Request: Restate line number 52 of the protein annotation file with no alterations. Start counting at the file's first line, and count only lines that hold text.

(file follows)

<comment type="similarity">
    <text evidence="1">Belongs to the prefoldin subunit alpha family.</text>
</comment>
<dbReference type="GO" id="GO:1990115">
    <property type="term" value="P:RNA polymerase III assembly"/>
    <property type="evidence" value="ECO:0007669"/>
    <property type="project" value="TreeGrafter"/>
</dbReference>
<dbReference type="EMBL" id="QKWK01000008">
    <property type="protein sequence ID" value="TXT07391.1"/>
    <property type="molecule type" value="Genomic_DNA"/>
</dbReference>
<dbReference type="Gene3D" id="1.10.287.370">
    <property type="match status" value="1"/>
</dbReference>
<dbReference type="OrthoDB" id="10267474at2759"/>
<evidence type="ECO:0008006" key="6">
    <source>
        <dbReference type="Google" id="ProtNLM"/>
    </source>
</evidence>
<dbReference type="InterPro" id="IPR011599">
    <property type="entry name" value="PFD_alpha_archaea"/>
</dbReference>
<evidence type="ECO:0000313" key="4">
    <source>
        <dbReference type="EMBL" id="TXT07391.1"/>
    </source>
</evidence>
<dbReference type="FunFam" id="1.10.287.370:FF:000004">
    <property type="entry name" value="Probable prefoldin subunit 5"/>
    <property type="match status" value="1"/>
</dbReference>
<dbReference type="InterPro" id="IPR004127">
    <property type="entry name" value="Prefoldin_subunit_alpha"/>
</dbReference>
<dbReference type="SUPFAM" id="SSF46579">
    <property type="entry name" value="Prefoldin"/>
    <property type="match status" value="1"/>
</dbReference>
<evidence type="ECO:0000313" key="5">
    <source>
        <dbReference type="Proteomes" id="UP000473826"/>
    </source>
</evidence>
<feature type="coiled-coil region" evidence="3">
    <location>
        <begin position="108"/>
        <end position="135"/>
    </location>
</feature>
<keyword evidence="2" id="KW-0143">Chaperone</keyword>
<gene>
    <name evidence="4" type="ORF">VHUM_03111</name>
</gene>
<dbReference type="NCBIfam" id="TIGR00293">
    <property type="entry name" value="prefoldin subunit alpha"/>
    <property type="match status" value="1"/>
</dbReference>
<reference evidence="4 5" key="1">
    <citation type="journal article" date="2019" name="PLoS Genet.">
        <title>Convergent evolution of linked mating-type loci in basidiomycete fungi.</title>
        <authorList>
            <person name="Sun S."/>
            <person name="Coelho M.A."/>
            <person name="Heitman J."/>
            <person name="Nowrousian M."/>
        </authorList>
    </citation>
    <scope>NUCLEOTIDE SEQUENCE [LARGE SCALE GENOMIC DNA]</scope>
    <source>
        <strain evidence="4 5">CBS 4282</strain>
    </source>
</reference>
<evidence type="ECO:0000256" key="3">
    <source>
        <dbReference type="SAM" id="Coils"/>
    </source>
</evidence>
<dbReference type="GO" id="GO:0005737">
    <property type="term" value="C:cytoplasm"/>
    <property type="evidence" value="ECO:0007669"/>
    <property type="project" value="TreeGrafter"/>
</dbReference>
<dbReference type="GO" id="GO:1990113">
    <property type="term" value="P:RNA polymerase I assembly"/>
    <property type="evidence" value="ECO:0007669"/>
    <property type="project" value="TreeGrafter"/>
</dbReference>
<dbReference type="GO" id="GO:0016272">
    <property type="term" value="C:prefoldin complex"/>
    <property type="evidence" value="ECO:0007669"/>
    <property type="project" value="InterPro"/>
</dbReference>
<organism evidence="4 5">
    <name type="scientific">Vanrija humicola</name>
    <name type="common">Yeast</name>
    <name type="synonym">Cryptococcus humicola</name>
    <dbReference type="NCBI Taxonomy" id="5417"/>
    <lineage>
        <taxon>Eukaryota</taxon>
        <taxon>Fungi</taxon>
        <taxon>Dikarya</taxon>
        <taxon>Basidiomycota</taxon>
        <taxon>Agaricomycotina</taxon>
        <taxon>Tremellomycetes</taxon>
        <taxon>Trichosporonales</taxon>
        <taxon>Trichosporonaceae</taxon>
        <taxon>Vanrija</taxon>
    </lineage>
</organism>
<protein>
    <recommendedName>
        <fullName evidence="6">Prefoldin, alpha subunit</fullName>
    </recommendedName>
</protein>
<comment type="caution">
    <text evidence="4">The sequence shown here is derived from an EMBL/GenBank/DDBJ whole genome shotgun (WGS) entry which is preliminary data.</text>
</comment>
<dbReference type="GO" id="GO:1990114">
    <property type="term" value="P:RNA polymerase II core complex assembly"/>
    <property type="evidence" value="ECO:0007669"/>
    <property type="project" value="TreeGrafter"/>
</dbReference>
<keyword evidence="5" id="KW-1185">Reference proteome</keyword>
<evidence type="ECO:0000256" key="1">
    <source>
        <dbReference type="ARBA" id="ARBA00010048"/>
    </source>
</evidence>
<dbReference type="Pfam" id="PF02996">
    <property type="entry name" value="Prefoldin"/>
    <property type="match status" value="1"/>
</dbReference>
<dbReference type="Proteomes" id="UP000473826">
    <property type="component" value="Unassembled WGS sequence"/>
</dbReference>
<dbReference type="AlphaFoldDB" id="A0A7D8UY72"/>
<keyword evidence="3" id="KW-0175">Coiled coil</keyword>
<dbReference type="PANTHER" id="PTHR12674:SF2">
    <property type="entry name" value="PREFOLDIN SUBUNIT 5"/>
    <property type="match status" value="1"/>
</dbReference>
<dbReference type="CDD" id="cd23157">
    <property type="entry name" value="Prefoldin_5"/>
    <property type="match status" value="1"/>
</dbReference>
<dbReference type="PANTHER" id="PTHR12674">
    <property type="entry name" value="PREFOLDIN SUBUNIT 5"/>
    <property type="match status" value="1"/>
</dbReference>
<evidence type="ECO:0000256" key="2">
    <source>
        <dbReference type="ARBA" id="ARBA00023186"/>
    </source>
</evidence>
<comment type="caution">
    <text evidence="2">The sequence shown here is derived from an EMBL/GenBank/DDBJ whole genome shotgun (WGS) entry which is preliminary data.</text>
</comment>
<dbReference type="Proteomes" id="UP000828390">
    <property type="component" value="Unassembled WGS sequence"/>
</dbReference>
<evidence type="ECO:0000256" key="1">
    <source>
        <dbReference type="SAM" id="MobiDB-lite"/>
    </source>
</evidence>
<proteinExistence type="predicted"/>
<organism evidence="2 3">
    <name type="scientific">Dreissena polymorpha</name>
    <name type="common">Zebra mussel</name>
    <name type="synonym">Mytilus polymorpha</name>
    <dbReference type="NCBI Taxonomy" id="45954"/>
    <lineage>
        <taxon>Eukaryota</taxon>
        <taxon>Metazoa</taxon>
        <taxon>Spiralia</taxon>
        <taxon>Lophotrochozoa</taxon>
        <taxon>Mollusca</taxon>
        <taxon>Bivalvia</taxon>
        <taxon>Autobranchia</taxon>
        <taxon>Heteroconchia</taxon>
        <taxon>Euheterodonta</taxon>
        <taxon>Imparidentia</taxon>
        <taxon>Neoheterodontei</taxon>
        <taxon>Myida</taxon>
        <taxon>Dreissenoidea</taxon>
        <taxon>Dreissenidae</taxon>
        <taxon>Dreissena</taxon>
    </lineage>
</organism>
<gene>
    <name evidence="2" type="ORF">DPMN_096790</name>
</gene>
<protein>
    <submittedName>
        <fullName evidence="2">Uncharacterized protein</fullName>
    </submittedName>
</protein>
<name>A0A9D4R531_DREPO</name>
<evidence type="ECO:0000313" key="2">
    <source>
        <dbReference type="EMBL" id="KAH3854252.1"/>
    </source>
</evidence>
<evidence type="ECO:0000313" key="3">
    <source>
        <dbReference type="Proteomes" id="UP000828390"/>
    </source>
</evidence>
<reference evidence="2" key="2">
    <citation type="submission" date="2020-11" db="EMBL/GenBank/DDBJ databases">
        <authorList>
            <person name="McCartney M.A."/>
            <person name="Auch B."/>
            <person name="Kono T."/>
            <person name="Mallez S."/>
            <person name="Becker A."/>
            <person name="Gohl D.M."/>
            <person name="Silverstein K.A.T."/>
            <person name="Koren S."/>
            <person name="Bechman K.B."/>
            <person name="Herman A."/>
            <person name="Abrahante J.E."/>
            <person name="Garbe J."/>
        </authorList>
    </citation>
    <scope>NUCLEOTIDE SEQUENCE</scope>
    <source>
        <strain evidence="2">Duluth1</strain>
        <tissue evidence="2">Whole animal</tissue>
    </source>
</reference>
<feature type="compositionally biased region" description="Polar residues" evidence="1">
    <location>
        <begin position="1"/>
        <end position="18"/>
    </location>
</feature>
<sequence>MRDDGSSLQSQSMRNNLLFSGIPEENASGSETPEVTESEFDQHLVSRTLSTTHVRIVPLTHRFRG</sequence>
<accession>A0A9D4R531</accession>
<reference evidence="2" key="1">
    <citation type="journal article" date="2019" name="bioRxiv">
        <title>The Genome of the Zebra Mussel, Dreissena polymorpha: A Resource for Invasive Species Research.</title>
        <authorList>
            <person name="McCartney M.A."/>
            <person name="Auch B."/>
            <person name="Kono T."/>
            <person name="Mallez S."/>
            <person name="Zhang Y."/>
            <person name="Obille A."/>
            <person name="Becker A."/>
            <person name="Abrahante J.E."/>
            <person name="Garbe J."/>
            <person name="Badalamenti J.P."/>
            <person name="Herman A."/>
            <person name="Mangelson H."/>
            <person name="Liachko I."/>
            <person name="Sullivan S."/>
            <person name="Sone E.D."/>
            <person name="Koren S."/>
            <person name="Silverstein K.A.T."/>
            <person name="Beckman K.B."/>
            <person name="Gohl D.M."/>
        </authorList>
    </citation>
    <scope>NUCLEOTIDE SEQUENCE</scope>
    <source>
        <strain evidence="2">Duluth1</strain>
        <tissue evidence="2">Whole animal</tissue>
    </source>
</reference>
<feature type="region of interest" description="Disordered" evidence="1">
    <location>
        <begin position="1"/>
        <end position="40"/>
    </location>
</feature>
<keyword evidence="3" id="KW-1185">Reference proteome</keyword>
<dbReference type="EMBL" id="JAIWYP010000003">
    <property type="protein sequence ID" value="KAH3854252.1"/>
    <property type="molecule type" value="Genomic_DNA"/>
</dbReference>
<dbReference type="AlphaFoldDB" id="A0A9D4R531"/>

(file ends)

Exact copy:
<keyword evidence="2" id="KW-0143">Chaperone</keyword>